Spirituality: a useful and inclusive definition

Thames at night (3)

I often hear the distinction made about being spiritual but not religious. However, spirituality is hard to define.

I came across a useful working definition of spirituality by Simon Robinson;
‘Awareness and appreciation of the other (including the self, other person, group, environment or deity)
Capacity to respond to the other
The development of significant life meaning based upon these relationships’

This kind of meaning, Robinson argues, includes ‘the development of faith and hope, both in a generic sense, life purpose and reconciliation.’

This rings true for me when I think of the many conversations with students and staff who are reflecting on their growing understanding of how they relate to the full range of their own experiences, how they relate to others, and how they are making sense of God, nature, or the cosmos (for this definition the ultimate ‘Other’ does not have to be God).

Religion, Robinson argues, involves ‘a particular, systematic practice of spirituality, with shared doctrine which focuses on the Divine’. The difference is having ‘shared doctrine’. Of course, ‘doctrine’ can be secular as well as religious.

Simon Robinson is Professor of Applied and Professional Ethics at the Leeds Metropolitan University.

Robinson, S and Katulushi, C (eds.) (2005)Values in Higher Education. Leeds: Aureus & The University of Leeds.
Robinson, S. (2008) Spirituality, ethics and care. London: JKP.

Religion for Atheists

Yesterday evening I went with my colleague Rikke to hear Alain de Botton talk about his new book ‘Religion for Atheists’. The title sounds like he wants to create a new religion for atheists and the media and commentators have been quick to ridicule this. Actually he is exploring the positive things that secular humanists could learn from religions. The examples he gives of things humanist might see of value in religion include  a commitment to offering education, the benefits of being organised, the communal dimension to experience, the acknowledgement that people are sensing beings and not just the holders of rational beliefs, and an unashamed sense of purpose in the use of art. It was a bigger list than I was anticipating.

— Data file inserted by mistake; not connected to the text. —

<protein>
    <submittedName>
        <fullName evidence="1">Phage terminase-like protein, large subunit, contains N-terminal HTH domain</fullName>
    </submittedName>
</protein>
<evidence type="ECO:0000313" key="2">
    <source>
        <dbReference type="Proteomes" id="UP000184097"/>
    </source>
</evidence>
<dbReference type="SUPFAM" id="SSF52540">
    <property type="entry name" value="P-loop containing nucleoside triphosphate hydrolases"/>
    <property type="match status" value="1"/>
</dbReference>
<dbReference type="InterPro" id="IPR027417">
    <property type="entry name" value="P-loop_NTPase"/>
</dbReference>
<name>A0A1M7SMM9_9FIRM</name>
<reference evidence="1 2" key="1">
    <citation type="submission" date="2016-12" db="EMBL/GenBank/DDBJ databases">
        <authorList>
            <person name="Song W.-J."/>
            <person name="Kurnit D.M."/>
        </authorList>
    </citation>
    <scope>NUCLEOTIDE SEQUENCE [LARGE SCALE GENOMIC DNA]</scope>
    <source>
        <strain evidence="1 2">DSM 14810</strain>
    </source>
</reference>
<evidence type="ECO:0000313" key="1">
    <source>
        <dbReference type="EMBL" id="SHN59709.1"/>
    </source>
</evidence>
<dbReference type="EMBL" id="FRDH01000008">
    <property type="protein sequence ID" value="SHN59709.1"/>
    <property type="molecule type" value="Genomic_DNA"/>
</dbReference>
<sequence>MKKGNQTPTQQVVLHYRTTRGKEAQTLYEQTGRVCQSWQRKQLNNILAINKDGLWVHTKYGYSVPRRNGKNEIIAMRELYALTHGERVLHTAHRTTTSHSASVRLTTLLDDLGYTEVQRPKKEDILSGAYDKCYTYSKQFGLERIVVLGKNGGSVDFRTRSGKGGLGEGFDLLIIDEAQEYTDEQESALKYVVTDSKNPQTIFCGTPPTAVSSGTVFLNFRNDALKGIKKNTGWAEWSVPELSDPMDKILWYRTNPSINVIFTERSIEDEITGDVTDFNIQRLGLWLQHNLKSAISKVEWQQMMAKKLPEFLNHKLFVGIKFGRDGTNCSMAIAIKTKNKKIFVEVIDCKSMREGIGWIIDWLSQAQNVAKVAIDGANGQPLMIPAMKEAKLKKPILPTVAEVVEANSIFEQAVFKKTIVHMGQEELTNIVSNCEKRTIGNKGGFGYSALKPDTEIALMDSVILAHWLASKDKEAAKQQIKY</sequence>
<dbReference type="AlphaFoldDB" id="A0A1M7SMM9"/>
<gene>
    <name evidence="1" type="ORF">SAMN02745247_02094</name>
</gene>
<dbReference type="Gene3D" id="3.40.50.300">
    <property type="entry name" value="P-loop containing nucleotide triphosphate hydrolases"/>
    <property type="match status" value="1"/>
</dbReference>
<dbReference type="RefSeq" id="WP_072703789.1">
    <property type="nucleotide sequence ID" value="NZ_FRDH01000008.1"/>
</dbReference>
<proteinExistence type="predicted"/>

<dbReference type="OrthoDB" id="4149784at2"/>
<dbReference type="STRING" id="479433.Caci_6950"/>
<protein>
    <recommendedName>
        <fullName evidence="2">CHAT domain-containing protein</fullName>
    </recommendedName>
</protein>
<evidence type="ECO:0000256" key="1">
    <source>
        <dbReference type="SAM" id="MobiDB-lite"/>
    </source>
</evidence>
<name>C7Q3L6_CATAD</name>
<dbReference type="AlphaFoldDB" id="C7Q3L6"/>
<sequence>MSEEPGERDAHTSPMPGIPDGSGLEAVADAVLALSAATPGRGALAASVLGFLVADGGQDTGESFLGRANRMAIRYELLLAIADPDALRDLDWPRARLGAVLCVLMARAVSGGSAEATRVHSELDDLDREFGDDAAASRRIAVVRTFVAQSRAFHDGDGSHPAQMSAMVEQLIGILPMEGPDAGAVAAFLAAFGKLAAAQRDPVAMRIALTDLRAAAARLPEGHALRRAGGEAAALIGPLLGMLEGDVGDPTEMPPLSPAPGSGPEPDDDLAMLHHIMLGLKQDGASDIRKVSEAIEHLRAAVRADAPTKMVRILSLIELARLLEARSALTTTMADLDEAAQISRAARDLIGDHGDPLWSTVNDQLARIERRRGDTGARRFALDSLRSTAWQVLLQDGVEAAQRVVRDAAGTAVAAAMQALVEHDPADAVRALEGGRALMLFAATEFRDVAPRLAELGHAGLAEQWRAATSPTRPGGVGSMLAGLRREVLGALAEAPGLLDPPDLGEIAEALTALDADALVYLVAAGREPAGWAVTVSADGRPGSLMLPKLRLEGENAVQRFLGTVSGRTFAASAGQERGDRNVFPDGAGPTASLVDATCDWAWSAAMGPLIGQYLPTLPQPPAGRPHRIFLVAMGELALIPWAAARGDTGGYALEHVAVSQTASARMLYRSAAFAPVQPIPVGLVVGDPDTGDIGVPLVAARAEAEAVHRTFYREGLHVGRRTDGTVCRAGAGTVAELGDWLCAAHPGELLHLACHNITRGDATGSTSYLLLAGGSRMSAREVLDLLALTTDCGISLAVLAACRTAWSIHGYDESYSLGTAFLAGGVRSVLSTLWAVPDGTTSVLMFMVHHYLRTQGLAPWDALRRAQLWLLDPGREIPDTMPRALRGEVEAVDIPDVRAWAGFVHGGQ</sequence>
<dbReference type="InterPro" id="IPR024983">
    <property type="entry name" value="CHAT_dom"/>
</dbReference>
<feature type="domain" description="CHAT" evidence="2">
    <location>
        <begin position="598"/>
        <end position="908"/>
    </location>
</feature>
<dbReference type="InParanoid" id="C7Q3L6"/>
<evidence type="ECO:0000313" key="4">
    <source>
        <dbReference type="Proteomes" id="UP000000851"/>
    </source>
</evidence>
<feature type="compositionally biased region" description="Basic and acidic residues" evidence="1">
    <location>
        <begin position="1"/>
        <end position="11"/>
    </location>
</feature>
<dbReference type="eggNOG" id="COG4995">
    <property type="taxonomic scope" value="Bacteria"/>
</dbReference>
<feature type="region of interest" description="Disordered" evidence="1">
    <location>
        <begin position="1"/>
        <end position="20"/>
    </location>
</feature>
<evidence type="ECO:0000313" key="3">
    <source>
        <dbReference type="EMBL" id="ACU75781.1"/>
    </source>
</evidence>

It was at times uncomfortable to listen to someone who can catalogue so clearly the damage caused when religion goes bad. At times he has a quite idealised view of the religious life. I suspect that his broad brush strokes about so many subjects would not stand up too well to close historical scrutiny. However, it was good to hear an atheist who has some understanding of religion and spirituality as it is actually lived. There is a hope of positive dialogue between religion and atheism out of this. Makes a change from the usual atheist practice of setting up of  a false picture of religion and then demolishing it.

We had great seats in the middle of the front row of the upper circle.  During the Q and A the chair noticed that there was one clergyman in the audience and  he called on me to ask a question. Which I did but … now I am out of time, so the question will be in the next post.

Some of de Botton's 'followers' queue for an audience ( and to get thier books signed)

Atheism and Interfaith

Here is the link to an article in the Guardian Online that Rory Fenton wrote about the need to find ways to have dialogue between religious and philosophical world views.

It gives a good account of some of the initiatives that have been tried by Imperial Interfaith to include the athiest and humanist viewpoints. Rory was Imperial College Student Union’s first Interfaith Officer, a post created last year. 

In the public sphere the boundary betwee the religious and the secular points of view is not often marked by grace or hospitality on either side. This can be equally true in the Univeristy as well.It is good that students from different religions are thinking carefully about how to use the dialogue skills they practice amongst themselves to this other area of conflict bewteen religion and secularity.

Picture from the Imperial Interfaith T-Shirt.